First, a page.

The iniquities of Verres, as a public officer who had the power of blessing or of cursing a whole people, were very terrible; but they do not shock so much as the story here told of private life. That any man should have lived as did Oppianicus, or any woman as did Sassia, seems to prove a state of things worse than anything described by Juvenal a hundred and fifty years later.

The broad space was almost deserted and in three minutes he was before the gates of the barracks, which were situated on the right-hand side of the street, just beyond the College of the Penitentiaries and opposite the church of San Spirito in Sassia. Meanwhile Donna Faustina Montevarchi was alone in the streets.

The famous tigress of the story of Cluentius, Sassia, as she appears in Cicero's defence of him, was beyond doubt a criminal of the worst kind, however much we may discount the orator's rhetoric; and her case proves that the evil did not exist only at Rome, but was to be found even in a provincial town of no great importance. Divorce was so common as to be almost inevitable.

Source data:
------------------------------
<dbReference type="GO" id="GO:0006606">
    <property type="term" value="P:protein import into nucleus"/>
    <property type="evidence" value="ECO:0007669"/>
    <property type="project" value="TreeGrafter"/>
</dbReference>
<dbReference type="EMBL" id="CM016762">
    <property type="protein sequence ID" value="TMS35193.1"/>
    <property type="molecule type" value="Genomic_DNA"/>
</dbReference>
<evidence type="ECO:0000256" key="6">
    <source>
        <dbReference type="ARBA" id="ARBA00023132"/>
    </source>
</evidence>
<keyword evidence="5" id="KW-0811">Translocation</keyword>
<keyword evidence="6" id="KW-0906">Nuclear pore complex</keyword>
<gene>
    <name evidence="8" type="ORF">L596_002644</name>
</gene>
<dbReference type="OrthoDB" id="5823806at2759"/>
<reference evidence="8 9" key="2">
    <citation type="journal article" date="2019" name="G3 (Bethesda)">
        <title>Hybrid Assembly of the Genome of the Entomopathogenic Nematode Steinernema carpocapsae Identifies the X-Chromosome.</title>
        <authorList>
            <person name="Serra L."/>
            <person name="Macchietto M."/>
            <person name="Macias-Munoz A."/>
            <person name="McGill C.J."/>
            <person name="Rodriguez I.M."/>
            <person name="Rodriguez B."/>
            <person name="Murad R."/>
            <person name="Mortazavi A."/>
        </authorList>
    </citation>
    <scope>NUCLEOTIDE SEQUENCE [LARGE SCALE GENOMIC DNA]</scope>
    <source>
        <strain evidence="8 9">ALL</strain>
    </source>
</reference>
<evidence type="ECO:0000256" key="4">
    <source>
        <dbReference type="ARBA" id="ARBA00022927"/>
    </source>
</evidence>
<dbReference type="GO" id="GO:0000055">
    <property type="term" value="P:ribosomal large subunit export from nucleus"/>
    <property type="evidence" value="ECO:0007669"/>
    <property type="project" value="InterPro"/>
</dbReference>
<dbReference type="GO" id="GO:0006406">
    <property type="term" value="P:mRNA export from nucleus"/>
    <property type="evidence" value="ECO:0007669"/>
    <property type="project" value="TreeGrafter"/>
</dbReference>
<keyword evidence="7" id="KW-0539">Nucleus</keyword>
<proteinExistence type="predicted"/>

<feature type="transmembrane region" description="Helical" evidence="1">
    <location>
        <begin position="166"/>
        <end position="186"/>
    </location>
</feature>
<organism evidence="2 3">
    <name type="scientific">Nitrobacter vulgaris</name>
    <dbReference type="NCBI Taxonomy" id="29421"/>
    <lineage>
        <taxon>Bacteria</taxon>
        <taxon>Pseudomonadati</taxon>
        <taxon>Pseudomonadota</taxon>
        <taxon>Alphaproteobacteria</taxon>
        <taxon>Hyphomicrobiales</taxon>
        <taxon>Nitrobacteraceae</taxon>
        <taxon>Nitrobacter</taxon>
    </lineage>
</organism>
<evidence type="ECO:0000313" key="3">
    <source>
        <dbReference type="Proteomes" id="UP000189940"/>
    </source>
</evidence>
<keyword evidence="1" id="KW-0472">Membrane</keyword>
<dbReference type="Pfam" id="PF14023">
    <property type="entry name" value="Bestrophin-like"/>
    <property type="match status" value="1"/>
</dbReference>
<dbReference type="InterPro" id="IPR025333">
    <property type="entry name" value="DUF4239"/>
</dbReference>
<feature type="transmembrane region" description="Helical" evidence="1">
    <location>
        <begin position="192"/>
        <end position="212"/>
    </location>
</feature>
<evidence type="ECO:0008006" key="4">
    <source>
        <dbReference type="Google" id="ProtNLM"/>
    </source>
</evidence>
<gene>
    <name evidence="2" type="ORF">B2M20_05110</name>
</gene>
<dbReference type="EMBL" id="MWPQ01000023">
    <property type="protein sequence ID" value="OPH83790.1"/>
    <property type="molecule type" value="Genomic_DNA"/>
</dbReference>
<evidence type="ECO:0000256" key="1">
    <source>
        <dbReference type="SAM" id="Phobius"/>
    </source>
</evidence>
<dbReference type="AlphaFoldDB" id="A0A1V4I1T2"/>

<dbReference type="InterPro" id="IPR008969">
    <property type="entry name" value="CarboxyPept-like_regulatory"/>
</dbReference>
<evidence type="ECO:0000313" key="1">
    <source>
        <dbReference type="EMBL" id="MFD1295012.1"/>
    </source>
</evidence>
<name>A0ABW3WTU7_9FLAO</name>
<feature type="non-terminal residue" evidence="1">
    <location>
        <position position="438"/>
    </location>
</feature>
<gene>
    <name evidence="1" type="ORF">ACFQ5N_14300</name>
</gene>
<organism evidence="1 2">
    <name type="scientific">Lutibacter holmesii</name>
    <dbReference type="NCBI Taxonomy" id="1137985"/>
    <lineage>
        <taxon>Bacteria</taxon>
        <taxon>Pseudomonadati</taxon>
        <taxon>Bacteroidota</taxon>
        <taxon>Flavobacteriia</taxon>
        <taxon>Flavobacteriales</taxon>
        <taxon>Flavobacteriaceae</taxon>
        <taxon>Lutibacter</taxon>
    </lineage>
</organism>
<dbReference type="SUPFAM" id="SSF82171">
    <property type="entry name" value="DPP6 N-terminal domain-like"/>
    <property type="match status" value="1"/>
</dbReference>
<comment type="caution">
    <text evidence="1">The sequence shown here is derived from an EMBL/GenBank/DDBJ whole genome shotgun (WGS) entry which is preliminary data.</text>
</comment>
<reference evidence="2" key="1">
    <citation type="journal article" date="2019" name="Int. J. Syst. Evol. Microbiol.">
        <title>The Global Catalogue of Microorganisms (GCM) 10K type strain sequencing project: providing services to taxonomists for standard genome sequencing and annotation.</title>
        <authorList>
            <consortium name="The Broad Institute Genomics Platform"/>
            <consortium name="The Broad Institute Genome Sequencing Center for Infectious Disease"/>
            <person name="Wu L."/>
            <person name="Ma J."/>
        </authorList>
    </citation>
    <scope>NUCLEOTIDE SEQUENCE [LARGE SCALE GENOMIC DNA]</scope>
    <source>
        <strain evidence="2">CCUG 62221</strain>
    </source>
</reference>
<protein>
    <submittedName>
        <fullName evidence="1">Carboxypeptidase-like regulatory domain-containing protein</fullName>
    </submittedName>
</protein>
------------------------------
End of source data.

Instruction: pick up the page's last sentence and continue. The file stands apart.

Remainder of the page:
The little piazza before San Spirito in Sassia was half filled with masses of stone and brickwork and crumbling mortar. A young girl lay motionless upon her face at the corner of the hospital, her white hands stretched out towards the man who lay dead but a few feet before her, crushed under a great irregular mound of stones and rubbish.

At that period in the middle of the ninth century there was nothing but the church and shrine no palace and no hospital. One other humble building of some sort, "called Burgus Saxonum, Vicus Saxonum, Schola Saxonum, and simply Saxia or Sassia," it is interesting to know, existed close to the sacred centre of the place, a lodging built for himself by Ina, King of Wessex, in 727.

Adultery and incest had become familiar excitements. Boys of ten years old had learnt the art of poisoning their fathers, and the story of Aurelia Orestilla and Catiline had been rehearsed a few years before by Sassia and Oppianicus at Larino.